The rationale for Bonjour

This is the problem, two services want to find each other on a LAN, without making the user enter any cryptic numbers that change every time a computer or router restarts. I can't use Apple's libraries, and I want to understand the protocol (which they say is simple). Basically I'm looking for a BDG for Bonjour.

  • Beth Goza PRO 8y

    you have really neat handwriting :)
  • Dave Winer PRO 8y

    Thanks Beth. :-)
  • phil jones 8y

    It's also a good use of colour. Is that your iPhone as camera?
  • Ross_UK 8y

    Dave, is there a reason you can't use Apple's Bonjour SDK? It is available on Windows and OSX. Alternative wise, I think Howl (a different mDNS lib) has been killed, but they are now suggesting Avahi (www.avahi.org/) which appears to be very focused on Linux.

    Bonjour is an implementation of ZeroConf so if you want to look at the protocol you could check out www.zeroconf.org/
  • Dave Winer PRO 8y

    Not iPhone, scanner.

    I can't use their SDK. Nope.

    Whether it's available on Windows or not isn't the issue. I don't work at that level.

    Apparently it's not as simple as their marketing says it is?
  • Ross_UK 8y

    You could always tell us what you want the abstraction to be, at what level and in what language and somebody could put it together for you (with or without the SDK)?

    Alternatively, and I don't suggest this lightly, you could write to a multicast socket or even, and I reallty hesitate here, use the broadcast address to send 'notifications' of presence.
  • Dave Winer PRO 8y

    Ross_UK, I do all my work in the OPML Editor, which is GPL'd and runs on Mac and Windows. If Bonjour were baked into the environment by someone else, I wouldn't complain too loudly, but I would still like to know how the protocol works.

    Re your alternative, thanks -- that's what I'm thinking about doing. Is there a BDG for multicast? I had a phone talk with Don Park yesterday about this. He said there's a magic address that broadcasts a message to all nodes in your subnet. That sounds really cool and close to what I want to do.
  • Ross_UK 8y

    Dave, if your network address is 192.168.1.0 (router will normally be 192.168.1.0 in that case) then you should be able to *broadcast* to 192.168.1.255 which will send it to all machines that have an address like 192.168.1.* but will (perhaps obviously) be UDP.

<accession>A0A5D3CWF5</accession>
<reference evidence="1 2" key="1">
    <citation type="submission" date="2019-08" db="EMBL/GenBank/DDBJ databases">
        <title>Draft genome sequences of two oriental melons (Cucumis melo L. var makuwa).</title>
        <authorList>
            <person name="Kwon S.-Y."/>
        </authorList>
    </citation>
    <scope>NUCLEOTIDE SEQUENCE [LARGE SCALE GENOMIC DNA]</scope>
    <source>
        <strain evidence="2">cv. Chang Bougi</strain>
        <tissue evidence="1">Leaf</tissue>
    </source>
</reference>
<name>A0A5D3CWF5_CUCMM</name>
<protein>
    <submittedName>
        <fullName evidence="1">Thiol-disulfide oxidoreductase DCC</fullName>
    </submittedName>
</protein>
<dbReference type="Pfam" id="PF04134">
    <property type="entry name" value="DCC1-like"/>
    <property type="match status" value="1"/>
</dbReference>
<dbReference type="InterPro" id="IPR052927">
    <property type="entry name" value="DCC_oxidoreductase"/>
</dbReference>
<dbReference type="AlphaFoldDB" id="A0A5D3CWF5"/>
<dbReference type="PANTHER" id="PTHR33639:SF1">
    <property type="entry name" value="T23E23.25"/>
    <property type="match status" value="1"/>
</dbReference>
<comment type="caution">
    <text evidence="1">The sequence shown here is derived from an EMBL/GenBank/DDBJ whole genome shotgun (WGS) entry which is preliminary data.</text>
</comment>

If you want to multicast it is a matter of 'joining' an IP address in a known range and then treating is as a normal UDP socket, until you want to leave the group.

    Bonjour works by 'concensus' of the involved parties as to what their IP is because it is essentially replacing DNS by providing a protocol to allow for DNS over Multicast (hence the mDNS sometimes mentioned). This means that you can plug all of your machines into a router and they get addresses (typically 169.* addresses) even if the DHCP and DNS are down. Once a machine has an address this way, applications can register that they provide a particular service (such as _tcp.http for webservers) and other machines can query for them. This all sort of happens asynchronously and I believe, but can't quite remember, that queries can be reasonably long lived.

    If it is a fairly simple use, and limited to a local, personal network, it sounds like broadcast might be the easiest way for you to go, you just have to be smart about flooding your own network with potentially un-necessary traffic.
  • Ross_UK 8y

    "router will normally be 192.168.1.0 in that case"
    should have been
    "router will normally be 192.168.1.1 in that case"
  • Andre Radke 8y

    I found a list of protocols that Bonjour is based on here.

    One of the required building blocks, Multicast DNS (mDNS), apparently works by sending DNS queries to that magic broadcast address you mentioned.

    Unfortunately, since (m)DNS relies on the UDP protocol as the transport layer and not TCP, you can't use the tcp.* verbs in the OPML Editor to send and receive these broadcast messages.

    In fact, I don't see a way to implement this solely at the script level in the OPML Editor. As far as I can tell, you would at least need some kernel verbs to send and receive UDP messages (a.k.a. datagrams).
  • adin 8y

    From the 10Base-T guys:

    well, bonjour is easy as programming APIs go, but it does require some coding, at least on the publishing side.

    the program (on the mac) that we use to browse services is en.wikipedia.org/wiki/Bonjour_Browser

    as far as coding goes, Apple has some very straightforward example projects (in Cocoa):
    developer.apple.com/samplecode/PictureSharing/index.html

    there are also some books, but those get more into the nitty gritty of exactly how bonjour does its thing, instead of just how to implement it.

    hope your friend finds that useful, and good luck!
  • Dave Winer PRO 8y

    Andre, you're certainly the guy who could do it the right way, by baking the Bonjour library into the OPML Editor at the C level, and interfacing with some bonjour.xxx verbs (although for our Italian friends, maybe bongiorno.xxx would be more fun).

    We could do another deal -- do you need a new iPod? A Mac Mini? A plane ticket to the US? :-)
  • Andre Radke 8y

    Thanks for the offer, but the only thing I could really use right now is -- more time. I'm going to take a look at the SDK, but I don't think I will be able to take on this project. Sorry.
  • Dave Winer PRO 8y

    No problemmo. :-)
  • Ross_UK 8y

    Is 10.1a8 the latest version? Is there an online CVS/SVN anywhere?
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